How rising sea levels will affect New York City, America's most populous city
More than 1 million people are living in or near a flood plain in New York City.
New York City is among the most densely populated coastal communities in the world preparing for an inevitable rise in sea levels, which scientists said will amplify flooding crises from events such as thunderstorms, high tides and hurricanes.
Sea levels in New York City are expected to rise between 8 inches and 30 inches by the 2050s and as much as 15 inches to 75 inches by the end of the century, according to The NYC Panel on Climate Change.
About 1.3 million residents of New York City live within or directly adjacent to the floodplain, according to Rebuild by Design, a climate research and development group. As sea levels continue to rise, that number could increase to 2.2 million New Yorkers.
The consequences of sea level rise were displayed in 2012, when Superstorm Sandy, a Category 3 storm at its peak intensity, hit New York City as a tropical storm. The system, coupled with high tide, sent a storm surge from the East River into lower Manhattan -- more than 9 feet above normal tide levels in Battery Park, while the depth of floodwaters measured at 14 feet in Staten Island, according to a report by the city.
Forty-four residents of New York City died as a result of the storm, officials said.
Since Sandy, the city has moved to flood-proof critical infrastructures, such as hospitals, power plants and major tunnels, which were impassable for both drivers and subways after the storm.
The Army Corps of Engineers has proposed the construction of giant sea gates across New York Harbor. The $52 billion proposal would involve building 12 movable sea gates across the mouths of major bays and inlets along the harbor.
Even with those massive flood barriers, smaller floods will still be able to seep in, Malgosia Madajewicz, an associate research scientist for Columbia University's Center for Climate Systems Research, told ABC News.
"There is no single factor [that] can eliminate all of the flood risks," she said, adding that other interventions will need to be utilized, such as smaller infrastructure along the shore and homeowners investing in retrofitting their homes and filling in their basements.
These types of preventative measures could save homeowners hundreds of thousands of dollars over the next decades, said Madajewicz, who researched the cost of damage to homes from Sandy.
However, many New Yorkers struggle to afford the investment necessary to flood-proof their homes, Madajewicz said.
More than half of the New York City residents in the floodplain zone live in areas with a median income of less than $75,120, which is considered low income for New York City for a family of three, according to Rebuild by Design.
In addition, many homeowners may rely on the economic benefits from their basements, which may not be feasible to eliminate from their budget, Madajewicz said.
Those basements turned into death traps in 2021, when the remnants of Hurricane Ida caused devastating flooding in New York City and killed at least 13 people.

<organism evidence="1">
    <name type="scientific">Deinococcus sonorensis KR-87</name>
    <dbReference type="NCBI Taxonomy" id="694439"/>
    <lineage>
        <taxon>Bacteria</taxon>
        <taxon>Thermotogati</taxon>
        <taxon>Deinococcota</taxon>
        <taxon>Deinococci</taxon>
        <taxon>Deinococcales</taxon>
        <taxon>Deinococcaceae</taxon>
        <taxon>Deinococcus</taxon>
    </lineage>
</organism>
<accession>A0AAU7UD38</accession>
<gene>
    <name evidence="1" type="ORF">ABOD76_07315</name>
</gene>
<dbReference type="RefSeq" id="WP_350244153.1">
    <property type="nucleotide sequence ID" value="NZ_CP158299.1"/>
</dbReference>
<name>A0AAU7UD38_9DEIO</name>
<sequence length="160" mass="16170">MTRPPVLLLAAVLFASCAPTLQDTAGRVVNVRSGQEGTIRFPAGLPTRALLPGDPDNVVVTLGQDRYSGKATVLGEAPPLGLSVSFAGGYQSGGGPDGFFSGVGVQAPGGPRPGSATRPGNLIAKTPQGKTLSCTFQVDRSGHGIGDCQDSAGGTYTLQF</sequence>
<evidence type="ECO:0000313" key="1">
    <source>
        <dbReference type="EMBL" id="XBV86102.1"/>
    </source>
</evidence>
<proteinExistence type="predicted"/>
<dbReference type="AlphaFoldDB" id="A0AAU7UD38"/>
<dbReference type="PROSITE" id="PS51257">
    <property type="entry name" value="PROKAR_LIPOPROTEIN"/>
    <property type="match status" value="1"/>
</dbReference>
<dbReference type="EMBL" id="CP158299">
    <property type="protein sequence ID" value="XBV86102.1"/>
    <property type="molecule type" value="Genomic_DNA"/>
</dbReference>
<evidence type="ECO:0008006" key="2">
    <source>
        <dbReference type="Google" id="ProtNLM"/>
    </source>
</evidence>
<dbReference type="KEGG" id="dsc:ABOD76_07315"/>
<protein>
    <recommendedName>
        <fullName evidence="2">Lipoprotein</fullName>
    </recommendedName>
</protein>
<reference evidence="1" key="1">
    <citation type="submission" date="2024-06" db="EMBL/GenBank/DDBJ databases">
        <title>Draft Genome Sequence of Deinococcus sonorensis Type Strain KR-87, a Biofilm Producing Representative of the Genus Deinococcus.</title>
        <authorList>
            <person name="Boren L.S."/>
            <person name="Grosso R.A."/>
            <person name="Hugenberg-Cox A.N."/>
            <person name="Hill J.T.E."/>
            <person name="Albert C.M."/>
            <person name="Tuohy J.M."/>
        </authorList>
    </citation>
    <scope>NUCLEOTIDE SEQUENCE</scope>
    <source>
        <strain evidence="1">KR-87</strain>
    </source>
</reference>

While much of the attention around coastal flooding has been around investment in physical infrastructure, social infrastructure is just as important to prepare for the next big storm, Alana Tornello, director of resilience for the Human Services Council and former emergency preparedness lead for the New York City Department of Health and Mental Hygiene, told ABC News.
"There needs to be significant reform and how we get out resources to community partners and to human services organizations," which includes more voices being brought into adaption planning, Tornello said.
The rate of sea level rise has doubled since 1993, when researchers began taking measurements from satellite images, according to NASA. Anthropogenic, or human-caused, climate change has caused about 270 billion tons of ice mass loss in Greenland per year and about 150 billion tons of ice mass loss in Antarctica per year, according to NASA.
Eight of the top 10 largest cities in the world -- Tokyo, Mumbai, New York City, Shanghai, Lagos, Los Angeles, Calcutta and Buenos Aires -- are adjacent to the coast, according to the U.N. Nearly 40% of Americans -- about 94.7 million people -- live in coastal areas, despite those regions accounting for less than 10% of the total land in the contiguous U.S., according to NOAA and the U.S. Census Bureau.
Sea level rise is not just a threat in itself -- it is a "threat-multiplier," United Nations Secretary-General Antonio Guterres said during the Security Council meeting on sea level rise in February.
Rising seas threaten lives and jeopardize access to water, food and healthcare, Guterres said. He said it could also damage or destroy vital infrastructure, such as transportation systems, hospitals and schools, especially when combined with extreme weather events linked to rising global temperatures.
High-tide flooding, or "sunny day flooding," is becoming increasingly common due to decades of sea level rise, the National Oceanic and Atmospheric Administration said in its 2022 sea level rise report. Rising sea levels are making storm surge brought on by hurricanes more destructive. And 1-in-100-year floods are now happening so often, the term may change, experts told ABC News in 2021.
As a result, coastlines are changing all over the U.S.